From Teach For Austria Fellows to Advocates for Refugee Rights
One of the biggest challenges to migration and refugee policy in host countries continues to be the successful integration of those seeking refuge and a better life for themselves and their families. It was with this in mind that three Teach For Austria alumni launched More Than One Perspective (MTOP), an organization that helps refugees who hold university degrees find work in Austria by providing them with training and support. They have just received their first co-funded grant through the Austrian Ministry for Foreign Affairs and Integration and the European Union.
Nina Poxleitner, Julian Richter and Lisa-Maria Sommer met during their first year of their fellowship with Teach For Austria and quickly bonded over their shared background in business. While teaching, they gained unique insights into the reality of integration—the everyday challenges some of their students and families faced, even for second and third generation immigrants. Soon after, the migrant crisis in Europe erupted, and they questioned how the integration process of incoming refugees could possibly work if it wasn’t currently working for existing immigrants. Simultaneously, a new flatmate moved in with Julian who was a Syrian refugee. Despite being highly qualified and fluent in German, he was unable to enter the job market after several attempts. These experiences led the three Fellows to a decision to dedicate themselves to the pursuit of effective integration of refugees. During their fellowship, they started developing a business plan and a year later launched MTOP.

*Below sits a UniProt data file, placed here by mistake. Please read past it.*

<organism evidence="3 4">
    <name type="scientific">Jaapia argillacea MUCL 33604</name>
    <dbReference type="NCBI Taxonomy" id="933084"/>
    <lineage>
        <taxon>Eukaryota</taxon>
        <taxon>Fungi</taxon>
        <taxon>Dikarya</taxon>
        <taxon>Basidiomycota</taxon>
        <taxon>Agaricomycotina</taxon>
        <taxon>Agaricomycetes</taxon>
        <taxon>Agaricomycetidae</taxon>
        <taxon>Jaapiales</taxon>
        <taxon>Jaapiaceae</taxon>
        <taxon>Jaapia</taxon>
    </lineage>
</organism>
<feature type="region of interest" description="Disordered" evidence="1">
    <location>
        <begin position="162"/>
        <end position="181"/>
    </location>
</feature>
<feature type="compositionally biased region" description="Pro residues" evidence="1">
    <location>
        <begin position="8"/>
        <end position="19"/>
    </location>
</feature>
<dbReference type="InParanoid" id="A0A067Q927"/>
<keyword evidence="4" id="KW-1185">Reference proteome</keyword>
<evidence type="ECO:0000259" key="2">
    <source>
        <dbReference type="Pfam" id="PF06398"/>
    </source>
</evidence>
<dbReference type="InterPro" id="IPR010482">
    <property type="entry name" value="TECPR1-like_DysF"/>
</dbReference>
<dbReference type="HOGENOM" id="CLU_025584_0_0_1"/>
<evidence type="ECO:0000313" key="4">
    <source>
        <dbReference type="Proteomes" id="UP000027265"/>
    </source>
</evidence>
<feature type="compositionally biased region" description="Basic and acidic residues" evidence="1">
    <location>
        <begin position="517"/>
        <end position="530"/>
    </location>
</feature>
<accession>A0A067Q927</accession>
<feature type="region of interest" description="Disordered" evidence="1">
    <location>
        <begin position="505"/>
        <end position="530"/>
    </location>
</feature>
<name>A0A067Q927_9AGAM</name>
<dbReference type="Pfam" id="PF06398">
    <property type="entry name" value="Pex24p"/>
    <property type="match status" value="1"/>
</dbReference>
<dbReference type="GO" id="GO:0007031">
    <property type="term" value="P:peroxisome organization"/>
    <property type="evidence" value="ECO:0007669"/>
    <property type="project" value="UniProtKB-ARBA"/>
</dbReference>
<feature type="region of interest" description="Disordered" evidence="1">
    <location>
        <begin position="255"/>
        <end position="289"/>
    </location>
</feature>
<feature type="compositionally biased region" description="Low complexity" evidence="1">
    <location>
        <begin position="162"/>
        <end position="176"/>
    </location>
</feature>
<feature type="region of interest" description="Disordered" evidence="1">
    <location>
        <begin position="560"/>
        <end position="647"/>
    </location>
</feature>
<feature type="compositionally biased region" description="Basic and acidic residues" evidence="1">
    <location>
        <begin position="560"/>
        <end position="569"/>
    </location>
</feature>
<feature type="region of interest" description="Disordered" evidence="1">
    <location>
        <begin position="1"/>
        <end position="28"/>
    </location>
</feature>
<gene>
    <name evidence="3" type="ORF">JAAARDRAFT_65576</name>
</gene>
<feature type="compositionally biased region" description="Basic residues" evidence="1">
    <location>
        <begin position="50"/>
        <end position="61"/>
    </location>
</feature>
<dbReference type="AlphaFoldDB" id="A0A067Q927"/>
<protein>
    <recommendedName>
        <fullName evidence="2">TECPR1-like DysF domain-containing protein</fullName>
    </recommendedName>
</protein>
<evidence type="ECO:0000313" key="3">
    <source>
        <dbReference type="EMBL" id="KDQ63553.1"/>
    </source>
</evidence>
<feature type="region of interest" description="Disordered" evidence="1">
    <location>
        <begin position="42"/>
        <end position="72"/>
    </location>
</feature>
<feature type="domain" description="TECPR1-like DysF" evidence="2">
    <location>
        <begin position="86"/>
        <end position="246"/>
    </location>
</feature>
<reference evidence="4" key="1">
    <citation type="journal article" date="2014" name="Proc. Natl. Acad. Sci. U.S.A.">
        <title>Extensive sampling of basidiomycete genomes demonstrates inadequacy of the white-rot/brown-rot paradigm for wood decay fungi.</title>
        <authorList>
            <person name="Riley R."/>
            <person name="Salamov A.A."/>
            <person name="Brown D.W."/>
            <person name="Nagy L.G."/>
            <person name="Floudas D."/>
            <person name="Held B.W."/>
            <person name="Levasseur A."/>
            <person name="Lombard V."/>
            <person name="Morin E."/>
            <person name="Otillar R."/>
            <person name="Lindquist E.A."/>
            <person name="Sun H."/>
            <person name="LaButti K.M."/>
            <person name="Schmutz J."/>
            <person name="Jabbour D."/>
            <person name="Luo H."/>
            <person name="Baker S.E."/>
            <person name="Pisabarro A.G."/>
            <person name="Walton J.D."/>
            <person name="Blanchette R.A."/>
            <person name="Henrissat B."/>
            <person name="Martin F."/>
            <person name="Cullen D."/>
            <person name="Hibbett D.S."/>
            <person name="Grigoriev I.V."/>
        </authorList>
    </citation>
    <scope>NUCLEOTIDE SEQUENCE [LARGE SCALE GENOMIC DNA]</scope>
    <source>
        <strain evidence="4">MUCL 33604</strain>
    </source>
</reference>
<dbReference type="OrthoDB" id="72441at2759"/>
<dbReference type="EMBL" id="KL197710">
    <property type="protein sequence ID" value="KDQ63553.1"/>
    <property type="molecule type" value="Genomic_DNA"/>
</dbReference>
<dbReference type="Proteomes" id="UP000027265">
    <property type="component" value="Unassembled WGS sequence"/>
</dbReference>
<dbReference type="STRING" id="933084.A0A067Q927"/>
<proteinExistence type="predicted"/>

MTOP’s vision is that by 2035 refugees have the same opportunities as everyone else in Austrian society to fulfill their potential. To achieve this, they’re on a mission to demonstrate that successful integration is possible. “We believe that once refugees start working, the integration process will unfold naturally,” explained Lisa-Maria. “The goal is driven by a sense of collective collaboration between the host country and refugee communities. The effort has to come from both sides—on the one hand, refugees need to be willing to adapt, learn the local language, and understand the local culture, while society needs to foster a welcoming environment that enables this understanding process. If we don’t facilitate their access to the labor market, we aren’t giving them and their children a chance to integrate.”
It is through this collective approach that they hope that the refugee job seekers they work with will become role models of exemplary integration and help shift the current negative public opinion into a positive one.
Their first cohort of 10 Associates—the refugee they work with—from Syria, Iraq and Afghanistan, have backgrounds in Economics, Engineering, and IT, and are between the ages of 25 and 36. MTOP provides them with a variety of services, including business coaching, mentoring, intercultural dialogue, and hands-on work experience. MTOP is also working with employers to help clarify ambiguities around hiring refugees. For example, while recognized refugees get working permits in Austria, and a majority of employers say they’re open to recruiting refugees, many companies are unsure how to navigate the legal processes necessary to hire them or how hiring refugees might impact their companies. To date, six of MTOP’s Associates have already started working or signed a contract with an employer. The founders of MTOP hope the entire cohort will be working by the end of March, when they are set to begin supporting the second cohort. The alumni have maintained their deep connection to and partnership with Teach For Austria, which provided MTOP with their initial office space, and continues to facilitate introductions to potential stakeholders and supporters.